D-dimer level in plasma reflects the secondary increased fibrinolytic activity and the hypercoagulability, which is a well-established sensitive marker of thrombotic events. In clinical practice, 0.5 mg/L was generally used as a cutoff value, but it could not exhibit a satisfactory differentiation in diagnosis of DVT in this study. Given its clinical importance, we used ROC to determine that the optimal cutoff value of D-dimer was 1.75 mg/L, and above which was identified to be independently associated with DVT. The high sensitivity of 0.860 showed its usefulness in screening for suspected thrombotic events, and this figure was in range of the reports, from 76 to 93% based on different settings [31,32,33]. But the low specificity remained an issue, being only 0.174 in this study. Similar as ours, Zhang et al.  also re-defined the cutoff of D-dimer level as preoperative 4.01 mg/L and postoperative 5.03 mg/L in traumatic fractures, and they found the lower sensitivity (preoperative, 0.713; postoperative, 0.639) and higher specificity (preoperative, 0.448; postoperative, 0.705) in diagnosis of perioperative DVT. It is pity that we were unable to obtain data on postoperative D-dimer level, and their role required to be determined in the future.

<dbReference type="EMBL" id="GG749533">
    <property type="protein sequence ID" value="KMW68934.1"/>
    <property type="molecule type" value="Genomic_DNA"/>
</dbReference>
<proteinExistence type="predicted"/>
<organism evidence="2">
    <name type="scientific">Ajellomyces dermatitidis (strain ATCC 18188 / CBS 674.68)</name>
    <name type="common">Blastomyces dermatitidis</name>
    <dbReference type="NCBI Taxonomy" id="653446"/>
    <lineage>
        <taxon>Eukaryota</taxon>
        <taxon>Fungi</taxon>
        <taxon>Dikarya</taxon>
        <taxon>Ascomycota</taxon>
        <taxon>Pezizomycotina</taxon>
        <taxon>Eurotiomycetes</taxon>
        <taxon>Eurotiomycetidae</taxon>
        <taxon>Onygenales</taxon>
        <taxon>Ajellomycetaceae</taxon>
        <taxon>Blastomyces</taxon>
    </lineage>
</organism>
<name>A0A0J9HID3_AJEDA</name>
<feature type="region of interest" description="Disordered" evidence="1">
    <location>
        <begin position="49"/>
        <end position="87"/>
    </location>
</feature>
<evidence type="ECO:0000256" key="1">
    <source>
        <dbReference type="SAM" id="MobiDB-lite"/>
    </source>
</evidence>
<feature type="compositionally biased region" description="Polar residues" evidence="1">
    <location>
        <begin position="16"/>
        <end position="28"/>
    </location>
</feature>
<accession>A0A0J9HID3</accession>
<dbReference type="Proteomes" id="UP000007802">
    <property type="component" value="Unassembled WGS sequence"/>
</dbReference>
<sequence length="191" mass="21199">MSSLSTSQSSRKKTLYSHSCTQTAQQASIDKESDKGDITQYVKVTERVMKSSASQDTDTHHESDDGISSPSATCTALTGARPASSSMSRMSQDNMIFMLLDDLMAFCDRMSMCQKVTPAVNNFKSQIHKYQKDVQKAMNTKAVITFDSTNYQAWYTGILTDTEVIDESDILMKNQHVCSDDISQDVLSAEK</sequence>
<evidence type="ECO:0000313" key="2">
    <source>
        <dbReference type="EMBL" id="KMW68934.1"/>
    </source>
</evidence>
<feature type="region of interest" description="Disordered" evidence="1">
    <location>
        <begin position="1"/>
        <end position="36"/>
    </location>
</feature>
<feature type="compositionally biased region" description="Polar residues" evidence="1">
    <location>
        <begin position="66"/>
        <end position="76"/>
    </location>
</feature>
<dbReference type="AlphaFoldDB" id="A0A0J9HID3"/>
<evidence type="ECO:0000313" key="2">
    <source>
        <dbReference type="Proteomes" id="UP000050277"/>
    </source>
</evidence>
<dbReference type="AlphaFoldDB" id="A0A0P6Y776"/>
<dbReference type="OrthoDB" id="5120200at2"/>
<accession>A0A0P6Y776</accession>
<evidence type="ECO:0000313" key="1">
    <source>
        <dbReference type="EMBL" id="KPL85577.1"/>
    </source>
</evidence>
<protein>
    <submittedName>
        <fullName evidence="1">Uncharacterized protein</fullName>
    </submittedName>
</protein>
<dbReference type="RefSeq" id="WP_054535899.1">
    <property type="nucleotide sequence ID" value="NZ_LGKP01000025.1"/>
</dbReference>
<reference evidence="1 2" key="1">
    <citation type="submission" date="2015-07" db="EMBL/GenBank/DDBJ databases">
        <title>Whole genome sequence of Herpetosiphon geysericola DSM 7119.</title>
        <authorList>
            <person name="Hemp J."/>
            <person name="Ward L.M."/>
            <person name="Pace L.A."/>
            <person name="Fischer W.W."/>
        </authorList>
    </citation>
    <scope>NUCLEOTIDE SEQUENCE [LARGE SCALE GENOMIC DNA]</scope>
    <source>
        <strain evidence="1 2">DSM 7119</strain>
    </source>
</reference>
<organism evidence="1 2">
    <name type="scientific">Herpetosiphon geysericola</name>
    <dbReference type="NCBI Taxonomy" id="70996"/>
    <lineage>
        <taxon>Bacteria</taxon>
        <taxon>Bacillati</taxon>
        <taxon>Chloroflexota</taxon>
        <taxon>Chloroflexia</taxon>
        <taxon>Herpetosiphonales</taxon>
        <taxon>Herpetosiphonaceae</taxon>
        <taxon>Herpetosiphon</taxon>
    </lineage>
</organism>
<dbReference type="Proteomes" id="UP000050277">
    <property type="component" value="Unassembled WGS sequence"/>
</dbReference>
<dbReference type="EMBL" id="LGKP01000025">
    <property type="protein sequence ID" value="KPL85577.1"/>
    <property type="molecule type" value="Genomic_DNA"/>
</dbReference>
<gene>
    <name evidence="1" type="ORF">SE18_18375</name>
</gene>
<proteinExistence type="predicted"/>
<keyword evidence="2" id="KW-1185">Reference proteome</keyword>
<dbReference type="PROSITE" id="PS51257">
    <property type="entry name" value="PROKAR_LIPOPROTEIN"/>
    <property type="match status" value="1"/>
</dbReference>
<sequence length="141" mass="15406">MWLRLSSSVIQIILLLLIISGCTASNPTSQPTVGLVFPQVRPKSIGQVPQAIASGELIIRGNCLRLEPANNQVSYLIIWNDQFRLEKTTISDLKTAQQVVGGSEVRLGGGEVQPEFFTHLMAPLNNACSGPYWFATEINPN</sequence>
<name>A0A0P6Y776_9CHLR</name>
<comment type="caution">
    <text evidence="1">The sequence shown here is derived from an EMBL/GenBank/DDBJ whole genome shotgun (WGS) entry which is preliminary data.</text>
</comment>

In addition, we also identified the hyponatremia, general anesthesia, and prolonged surgical duration were independently associated with the formation of postoperative DVT. Hyponatremia is common in trauma events and was found to involve 29.0% of our patients. It is reported that both hyper- or hyponatremia were associated with the increased risk of venous thromboembolism or even mortality . Therefore, correction of preoperative saline imbalance is of importance in reduction or prevention of postoperative DVT. Prolonged surgical duration by 15 min was identified to be associated with 4% increased risk of DVT, consistent with the Abelseth et al.’s  finding that prolonged time ≥ 105 min was associated with thromboembolic disease in lower extremity fracture distal to the hip. But this factor should be regarded dialectically. In more cases, prolonged surgical duration was a marker of difficulty in management of more complex fracture, soft tissue injury or inexperience of surgeons. On the other hand, some external factors such as operation night, surgeon fatigue, cooperation with assistants, and obese patient also affect the surgical process. General anesthesia as an important factor for DVT was extensively discussed in trauma  or arthroplasty [37, 38]; however, it was firstly reported as specified at tibial plateau fracture. The might be explained by the fact that regional anesthesia allowed early mobility and improved the postoperative functional outcome and pain relief after surgery .